September: News Roundup

IN GOVERNMENT:

The Presidential Debate

The presidential debate between Donald Trump and Hillary Clinton  continued to show the double-standard present for women in politics and the public eye. Women are twice as likely to be interrupted as men are, a fact that was easily shown proven as Trump interrupted Clinton 51 times during the debate, while she only interrupted him 17 times.

Many people are not fans of either major candidate in this election, but with Clinton running, people are calling into question why there are so many who don’t like her. For some she doesn’t seem “presidential” enough or her history dissuades them, and thus far there have only ever been male U.S. presidents. Trump tried to explain how Clinton does not look presidential, and concluded by saying she doesn’t have the stamina or the temperament. Cue the shimmy response that took the internet by storm.

Takeaway: With National Voter Registration Day just past on Sept. 27th, everyone’s vote matters more than ever. This election has become one where many will vote based on the lesser of two evils, but being educated and aware of each candidate’s past and proposals for the future are of utmost importance.

Sexual Assault Survivors Bill of Rights

Congress passed an act that will create a standard for the rights of sexual assault survivors. All it needs now is President Barack Obama’s signature after the unanimous vote. This act will reform the way the criminal justice system handles sexual assault, including the right to a sexual assault evidence collection kit, to be told of the results and to be notified in writing before the kit is destroyed.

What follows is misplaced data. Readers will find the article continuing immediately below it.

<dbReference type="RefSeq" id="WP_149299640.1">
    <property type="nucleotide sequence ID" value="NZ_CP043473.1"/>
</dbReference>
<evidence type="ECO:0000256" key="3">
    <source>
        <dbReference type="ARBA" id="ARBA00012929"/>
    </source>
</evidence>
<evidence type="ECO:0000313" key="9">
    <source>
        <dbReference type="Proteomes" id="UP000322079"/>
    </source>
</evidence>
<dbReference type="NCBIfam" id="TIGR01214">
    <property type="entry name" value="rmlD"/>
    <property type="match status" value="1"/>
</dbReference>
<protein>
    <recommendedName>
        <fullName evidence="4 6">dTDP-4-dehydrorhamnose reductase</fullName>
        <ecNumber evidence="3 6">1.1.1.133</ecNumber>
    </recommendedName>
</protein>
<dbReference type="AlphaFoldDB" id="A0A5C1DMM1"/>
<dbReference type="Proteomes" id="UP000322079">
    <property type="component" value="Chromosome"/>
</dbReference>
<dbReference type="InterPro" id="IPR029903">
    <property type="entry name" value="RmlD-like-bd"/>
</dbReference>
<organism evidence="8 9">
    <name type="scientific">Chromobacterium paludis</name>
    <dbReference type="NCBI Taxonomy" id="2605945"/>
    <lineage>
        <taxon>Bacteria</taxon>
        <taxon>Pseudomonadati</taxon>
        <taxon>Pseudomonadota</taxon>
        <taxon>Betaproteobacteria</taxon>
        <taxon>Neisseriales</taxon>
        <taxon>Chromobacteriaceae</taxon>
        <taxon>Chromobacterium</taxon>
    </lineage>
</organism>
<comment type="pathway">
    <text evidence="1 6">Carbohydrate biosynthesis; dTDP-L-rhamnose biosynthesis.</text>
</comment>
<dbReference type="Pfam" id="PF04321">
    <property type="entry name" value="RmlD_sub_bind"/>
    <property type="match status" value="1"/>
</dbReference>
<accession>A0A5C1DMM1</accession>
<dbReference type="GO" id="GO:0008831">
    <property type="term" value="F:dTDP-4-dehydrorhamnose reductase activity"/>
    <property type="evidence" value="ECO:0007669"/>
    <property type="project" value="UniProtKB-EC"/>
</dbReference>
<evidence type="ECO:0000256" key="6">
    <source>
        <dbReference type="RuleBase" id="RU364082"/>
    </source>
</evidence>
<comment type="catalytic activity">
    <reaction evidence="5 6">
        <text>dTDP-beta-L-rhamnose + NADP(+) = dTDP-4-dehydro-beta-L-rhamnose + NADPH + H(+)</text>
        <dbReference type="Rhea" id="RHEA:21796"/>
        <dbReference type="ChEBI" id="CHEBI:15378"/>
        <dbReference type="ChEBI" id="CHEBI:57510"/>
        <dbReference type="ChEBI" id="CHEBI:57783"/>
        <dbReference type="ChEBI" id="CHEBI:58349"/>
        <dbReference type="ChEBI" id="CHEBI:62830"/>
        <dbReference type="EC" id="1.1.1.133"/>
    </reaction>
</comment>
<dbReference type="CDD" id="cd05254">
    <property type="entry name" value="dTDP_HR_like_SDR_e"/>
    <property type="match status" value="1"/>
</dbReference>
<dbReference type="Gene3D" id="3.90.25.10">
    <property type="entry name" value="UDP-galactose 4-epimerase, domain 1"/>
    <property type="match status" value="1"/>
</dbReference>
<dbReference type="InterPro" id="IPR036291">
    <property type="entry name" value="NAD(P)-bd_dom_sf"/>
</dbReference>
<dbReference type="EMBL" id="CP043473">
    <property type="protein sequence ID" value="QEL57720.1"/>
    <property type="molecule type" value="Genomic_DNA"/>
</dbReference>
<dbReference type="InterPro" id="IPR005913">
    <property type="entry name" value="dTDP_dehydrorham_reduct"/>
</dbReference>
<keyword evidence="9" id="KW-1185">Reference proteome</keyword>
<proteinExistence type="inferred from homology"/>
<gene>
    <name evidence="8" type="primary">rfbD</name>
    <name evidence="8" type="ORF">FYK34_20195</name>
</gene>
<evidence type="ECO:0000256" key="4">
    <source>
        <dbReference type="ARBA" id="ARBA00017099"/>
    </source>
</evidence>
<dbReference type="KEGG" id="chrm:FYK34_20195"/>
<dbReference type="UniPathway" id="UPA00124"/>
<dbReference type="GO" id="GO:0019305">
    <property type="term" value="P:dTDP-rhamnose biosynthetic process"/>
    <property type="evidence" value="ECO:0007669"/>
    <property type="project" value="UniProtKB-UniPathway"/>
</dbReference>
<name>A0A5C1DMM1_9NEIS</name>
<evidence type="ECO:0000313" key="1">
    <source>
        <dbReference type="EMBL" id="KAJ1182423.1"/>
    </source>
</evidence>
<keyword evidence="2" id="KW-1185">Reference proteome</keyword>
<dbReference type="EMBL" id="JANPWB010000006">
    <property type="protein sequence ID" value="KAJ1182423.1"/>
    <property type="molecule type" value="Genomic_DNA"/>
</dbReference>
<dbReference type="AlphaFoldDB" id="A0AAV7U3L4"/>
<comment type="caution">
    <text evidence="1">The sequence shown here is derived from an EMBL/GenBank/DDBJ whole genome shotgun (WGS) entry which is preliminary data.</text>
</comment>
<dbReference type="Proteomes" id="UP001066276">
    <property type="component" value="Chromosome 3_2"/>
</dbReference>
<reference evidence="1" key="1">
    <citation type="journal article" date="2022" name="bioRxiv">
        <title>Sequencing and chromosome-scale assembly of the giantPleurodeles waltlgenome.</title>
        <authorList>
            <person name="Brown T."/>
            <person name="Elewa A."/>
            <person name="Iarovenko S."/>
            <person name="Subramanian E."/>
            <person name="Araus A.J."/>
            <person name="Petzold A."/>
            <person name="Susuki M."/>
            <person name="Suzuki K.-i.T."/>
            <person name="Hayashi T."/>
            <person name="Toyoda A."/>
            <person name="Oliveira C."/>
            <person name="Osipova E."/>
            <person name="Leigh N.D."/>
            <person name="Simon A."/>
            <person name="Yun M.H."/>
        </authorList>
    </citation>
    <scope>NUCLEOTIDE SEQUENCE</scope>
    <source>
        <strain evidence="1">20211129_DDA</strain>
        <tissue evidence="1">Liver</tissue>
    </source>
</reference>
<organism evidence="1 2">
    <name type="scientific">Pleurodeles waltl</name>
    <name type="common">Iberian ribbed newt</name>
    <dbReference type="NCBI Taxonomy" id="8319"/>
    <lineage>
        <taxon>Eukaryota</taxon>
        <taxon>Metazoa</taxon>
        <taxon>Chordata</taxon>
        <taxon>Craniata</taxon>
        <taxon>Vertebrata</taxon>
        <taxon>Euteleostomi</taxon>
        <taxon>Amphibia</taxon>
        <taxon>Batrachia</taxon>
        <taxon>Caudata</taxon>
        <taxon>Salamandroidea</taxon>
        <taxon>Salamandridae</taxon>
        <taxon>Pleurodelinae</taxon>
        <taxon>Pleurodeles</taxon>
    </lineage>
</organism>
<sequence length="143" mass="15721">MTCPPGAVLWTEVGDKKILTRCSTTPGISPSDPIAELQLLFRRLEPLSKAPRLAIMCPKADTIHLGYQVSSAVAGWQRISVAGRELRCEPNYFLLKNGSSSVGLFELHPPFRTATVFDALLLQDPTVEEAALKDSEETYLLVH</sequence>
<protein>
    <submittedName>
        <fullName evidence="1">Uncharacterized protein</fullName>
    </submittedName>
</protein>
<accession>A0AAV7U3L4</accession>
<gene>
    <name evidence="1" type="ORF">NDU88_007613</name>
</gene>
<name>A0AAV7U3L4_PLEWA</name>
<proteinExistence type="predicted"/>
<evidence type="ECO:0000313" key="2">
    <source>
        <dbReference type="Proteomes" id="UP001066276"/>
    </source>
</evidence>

Takeaway: All parties came together in agreement on this act. This shows how many people see that the way our society handles sexual assault and rape cases needs to change.

Planned Parenthood Permanently Protected

The new rule means that family planning organizations cannot lose funding because they provide abortion services or for any political reasons. Planned Parenthood will still be able to assist women in all of their healthcare. Funds from Title X can only be withheld based on the provider’s “ability to deliver services to program beneficiaries in an effective manner.

Takeaway: This is a huge step forward in providing accessible healthcare to women around the country during a tumultuous political period.

POWERFUL WOMEN IN THE SPOTLIGHT:

Emma Watson’s United Nations Speech on Sexual Assault

Takeaway: This month also marks HeForShe’s second year anniversary and Emma Watson continues to power forward publicly fighting for equality. She is on a roll this month, having also released a short film entitled “Hurdles.” 

2016 Emmy’s Were Huge for Women

The Emmy’s this month were especially great for queer women, with Transparent’s Jill Soloway calling for the entertainment industry to “give trans talent a chance” and for everyone to “topple the patriarchy” during her acceptance speech for directing “Man on the Land.”American Horror Story star, Sarah Paulson praised Marcia Clark and Holland Taylor during her own acceptance speech – highlighting both her appreciation for other women in her profession and providing viewers with a model of a loving female relationship. To top it all off, Kate McKinnon won an award for featured actress in a comedy series and gave everyone another reason to appreciate her presence as a newfound queer icon in Ghostbusters and as the first openly lesbian cast member on SNL, while also thanking Ellen DeGeneres and Hillary Clinton during her speech.